Wild Woman: Freshwater Mussels in Arkansas
North America hosts the highest diversity of freshwater mussels in the world and the Southeastern United States contains one-third of the global diversity. But, freshwater mussels are the second most endangered group of animals in North America. Arkansas' rivers once teemed with mussels-especially in the northeast corner.
Mussel Value in Arkansas' Past
Oysters, mussels and clams produce a pearl when an irritant works its way into the shell. As a defense mechanism, the creature creates a protective coating that helps reduce the irritation. Layer after layer of this mother-of-pearl, which also coats the inside of the mollusk's shell, eventually creates the lustrous pearl. In the late 1800s a "pearl rush" began in Arkansas with the discovery of some large pearls from White and Black River mussels. Because of their rarity, pearls were precious and could generate immediate wealth. Tent encampments sprang up along rivers and men, women and children from all walks of life joined in the search. The rush petered out by 1905.
The supply of mussels must have seemed inexhaustible during this time and along with the quest for pearls, the button industry kicked into high gear. Freshwater mussels produce a beautiful, mother-of-pearl lining. Button factories popped up along northeastern Arkansas rivers. Families could earn extra income during slow farming periods by harvesting mussels and supplying the factories. Men, women and children worked together to haul mussels from the river, steam them open and then dry and sort the shells. Sharp-eyed observers can still find mussel shells with button blanks punched out along riverbanks in small, northeastern towns.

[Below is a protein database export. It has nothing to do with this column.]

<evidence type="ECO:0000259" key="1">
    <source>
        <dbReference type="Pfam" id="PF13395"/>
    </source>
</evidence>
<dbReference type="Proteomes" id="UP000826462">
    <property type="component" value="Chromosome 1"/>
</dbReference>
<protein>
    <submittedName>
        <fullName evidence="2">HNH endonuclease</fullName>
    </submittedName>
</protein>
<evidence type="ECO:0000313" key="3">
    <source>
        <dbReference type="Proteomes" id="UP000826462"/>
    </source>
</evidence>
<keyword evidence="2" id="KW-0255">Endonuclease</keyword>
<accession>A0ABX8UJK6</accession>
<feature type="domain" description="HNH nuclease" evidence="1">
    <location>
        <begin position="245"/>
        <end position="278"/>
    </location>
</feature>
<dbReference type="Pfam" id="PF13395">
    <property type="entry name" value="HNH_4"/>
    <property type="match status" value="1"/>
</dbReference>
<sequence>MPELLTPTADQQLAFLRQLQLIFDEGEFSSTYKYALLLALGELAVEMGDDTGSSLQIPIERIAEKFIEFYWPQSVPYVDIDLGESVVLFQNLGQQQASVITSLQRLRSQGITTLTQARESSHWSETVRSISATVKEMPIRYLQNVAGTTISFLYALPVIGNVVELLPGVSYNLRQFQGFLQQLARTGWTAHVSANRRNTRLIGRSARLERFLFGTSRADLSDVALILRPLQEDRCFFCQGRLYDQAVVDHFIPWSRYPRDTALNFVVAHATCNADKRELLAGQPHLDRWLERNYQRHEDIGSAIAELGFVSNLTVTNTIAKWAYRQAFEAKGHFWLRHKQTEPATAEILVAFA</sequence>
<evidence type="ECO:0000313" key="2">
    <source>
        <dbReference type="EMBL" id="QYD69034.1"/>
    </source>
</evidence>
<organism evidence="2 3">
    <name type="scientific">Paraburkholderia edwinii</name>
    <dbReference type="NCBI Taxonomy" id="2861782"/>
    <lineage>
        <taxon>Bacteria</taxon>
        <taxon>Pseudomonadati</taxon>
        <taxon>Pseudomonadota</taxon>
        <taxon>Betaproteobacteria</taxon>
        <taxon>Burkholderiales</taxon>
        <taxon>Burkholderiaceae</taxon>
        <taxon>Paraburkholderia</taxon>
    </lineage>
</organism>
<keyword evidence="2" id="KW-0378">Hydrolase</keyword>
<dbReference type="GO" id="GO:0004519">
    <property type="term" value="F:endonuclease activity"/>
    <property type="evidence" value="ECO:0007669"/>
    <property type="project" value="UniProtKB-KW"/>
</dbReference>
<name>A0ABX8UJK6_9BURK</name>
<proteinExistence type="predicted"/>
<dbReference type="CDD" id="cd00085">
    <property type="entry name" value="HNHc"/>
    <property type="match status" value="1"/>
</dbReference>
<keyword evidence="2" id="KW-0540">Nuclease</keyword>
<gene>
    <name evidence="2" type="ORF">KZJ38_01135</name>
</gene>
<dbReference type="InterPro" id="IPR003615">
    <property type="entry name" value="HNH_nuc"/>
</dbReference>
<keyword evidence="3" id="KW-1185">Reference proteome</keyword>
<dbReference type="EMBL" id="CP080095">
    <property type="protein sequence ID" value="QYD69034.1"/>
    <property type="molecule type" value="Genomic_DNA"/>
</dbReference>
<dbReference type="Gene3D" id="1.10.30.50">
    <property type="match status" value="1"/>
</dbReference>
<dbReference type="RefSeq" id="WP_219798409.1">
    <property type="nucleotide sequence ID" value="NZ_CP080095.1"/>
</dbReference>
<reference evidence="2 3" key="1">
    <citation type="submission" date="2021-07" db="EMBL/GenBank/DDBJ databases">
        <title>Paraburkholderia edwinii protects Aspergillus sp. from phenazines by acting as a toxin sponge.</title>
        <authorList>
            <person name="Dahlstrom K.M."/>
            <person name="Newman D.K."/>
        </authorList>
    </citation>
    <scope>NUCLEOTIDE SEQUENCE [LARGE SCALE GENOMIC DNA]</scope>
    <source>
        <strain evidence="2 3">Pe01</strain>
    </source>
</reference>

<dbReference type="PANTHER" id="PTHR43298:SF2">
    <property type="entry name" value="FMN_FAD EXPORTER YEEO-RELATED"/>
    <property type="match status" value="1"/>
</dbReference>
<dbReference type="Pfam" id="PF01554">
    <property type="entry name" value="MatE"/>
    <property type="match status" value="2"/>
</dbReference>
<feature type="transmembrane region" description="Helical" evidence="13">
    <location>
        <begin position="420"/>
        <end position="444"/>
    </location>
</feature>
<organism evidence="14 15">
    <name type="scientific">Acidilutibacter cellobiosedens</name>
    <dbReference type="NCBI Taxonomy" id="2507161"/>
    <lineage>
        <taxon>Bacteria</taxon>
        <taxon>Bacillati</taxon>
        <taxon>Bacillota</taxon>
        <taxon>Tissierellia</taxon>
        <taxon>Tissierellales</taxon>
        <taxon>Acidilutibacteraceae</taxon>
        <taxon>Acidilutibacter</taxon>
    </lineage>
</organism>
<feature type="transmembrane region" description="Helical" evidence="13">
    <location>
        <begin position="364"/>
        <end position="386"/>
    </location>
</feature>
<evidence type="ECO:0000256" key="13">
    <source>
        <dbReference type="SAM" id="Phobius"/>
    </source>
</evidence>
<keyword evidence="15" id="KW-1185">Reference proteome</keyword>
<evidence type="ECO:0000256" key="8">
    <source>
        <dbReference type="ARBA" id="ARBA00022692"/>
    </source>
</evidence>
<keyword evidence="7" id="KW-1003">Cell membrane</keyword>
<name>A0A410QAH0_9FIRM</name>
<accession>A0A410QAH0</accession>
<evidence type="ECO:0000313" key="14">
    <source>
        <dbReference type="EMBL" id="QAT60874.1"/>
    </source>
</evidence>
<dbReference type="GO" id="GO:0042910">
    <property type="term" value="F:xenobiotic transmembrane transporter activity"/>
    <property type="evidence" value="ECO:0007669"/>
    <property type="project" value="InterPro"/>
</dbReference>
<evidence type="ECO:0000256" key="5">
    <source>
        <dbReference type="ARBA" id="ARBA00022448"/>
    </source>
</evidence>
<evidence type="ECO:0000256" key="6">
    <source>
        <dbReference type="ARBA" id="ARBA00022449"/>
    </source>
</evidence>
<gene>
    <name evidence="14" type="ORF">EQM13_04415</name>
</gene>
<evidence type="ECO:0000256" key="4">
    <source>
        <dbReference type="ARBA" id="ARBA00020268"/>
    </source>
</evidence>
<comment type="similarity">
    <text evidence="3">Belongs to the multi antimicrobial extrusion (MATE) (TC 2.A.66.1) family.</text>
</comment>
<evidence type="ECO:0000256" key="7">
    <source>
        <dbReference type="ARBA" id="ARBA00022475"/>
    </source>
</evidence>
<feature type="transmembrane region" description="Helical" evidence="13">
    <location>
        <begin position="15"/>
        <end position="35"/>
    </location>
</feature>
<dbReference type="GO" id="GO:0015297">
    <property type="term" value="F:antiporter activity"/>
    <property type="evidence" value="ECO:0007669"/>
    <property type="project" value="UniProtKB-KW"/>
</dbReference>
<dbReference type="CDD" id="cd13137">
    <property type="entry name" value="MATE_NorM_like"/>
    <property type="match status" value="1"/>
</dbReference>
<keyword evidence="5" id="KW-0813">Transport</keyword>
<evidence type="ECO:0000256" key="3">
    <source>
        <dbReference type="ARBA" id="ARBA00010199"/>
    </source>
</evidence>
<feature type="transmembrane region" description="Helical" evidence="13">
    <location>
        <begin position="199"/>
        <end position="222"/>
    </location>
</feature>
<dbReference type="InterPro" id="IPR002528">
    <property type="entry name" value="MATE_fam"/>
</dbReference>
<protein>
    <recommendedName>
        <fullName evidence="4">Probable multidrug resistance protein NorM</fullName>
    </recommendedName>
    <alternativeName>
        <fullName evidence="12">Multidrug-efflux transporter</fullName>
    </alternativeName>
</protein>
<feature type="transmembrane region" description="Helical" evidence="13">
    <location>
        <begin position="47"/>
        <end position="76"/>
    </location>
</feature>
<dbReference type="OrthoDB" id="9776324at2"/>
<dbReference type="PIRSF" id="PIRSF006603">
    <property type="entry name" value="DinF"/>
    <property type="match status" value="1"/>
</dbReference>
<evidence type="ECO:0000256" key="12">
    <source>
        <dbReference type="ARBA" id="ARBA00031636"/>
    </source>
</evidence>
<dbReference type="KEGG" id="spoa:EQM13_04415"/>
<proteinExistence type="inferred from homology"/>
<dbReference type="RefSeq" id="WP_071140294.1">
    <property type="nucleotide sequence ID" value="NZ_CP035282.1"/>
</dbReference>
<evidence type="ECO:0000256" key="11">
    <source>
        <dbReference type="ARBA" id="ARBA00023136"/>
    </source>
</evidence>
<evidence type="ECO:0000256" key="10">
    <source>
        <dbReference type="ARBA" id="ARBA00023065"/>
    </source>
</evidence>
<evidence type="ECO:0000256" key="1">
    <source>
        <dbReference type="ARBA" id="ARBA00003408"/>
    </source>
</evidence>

In the early 1900s, Mikimoto Kokichi, a Japanese entrepreneur, patented a cultured pearl process. Instead of relying on Mother Nature to create the gem, he inserted a particle into the flesh of the oyster to stimulate the production of a pearl. After many failed experiments, he discovered that a bead made from a Mississippi River Valley mussel shell was the most effective way to create a pearl. Wearing cultured pearls post WWII was a symbol of elegance and drove the demand yet again for freshwater mussel shells. Shell harvesting peaked in northeast Arkansas from 1960 to the 1980s. Commercial anglers in search of mussels for the cultured pearl industry relied primarily on brailing and diving.
Brailing boats hang non-barbed hooks across a bar and pull the bar through the river and over a bed of feeding mussels. Early divers needed nerves of steel, ingenuity and mechanical skills. Air was supplied from a compressor on the boat. Heavy dive helmets-made from old fire extinguishers, hot water tanks and even torpedo casings-pushed the diver to the bottom of the river where he scooted around in the dark on his rear, feeling for mussels and placing them in a bag or net.
Today's Freshwater Mussels:
Today, the few remaining commercial shellers supply the limited use of mussel shells such jewelers seeking the mother-of-pearl for watch faces and jewelry. They are indicator species of the health of our streams and rivers. They clean our water by filtering bacteria, algae, and other small particles but this also makes them susceptible to environmental contaminants. Their greatest threats: construction of dams and reservoirs, dredging for sand and gravel, chemical pollution, and erosion. Introduced non‐native aquatic species, such as the zebra mussel, also pose a growing threat.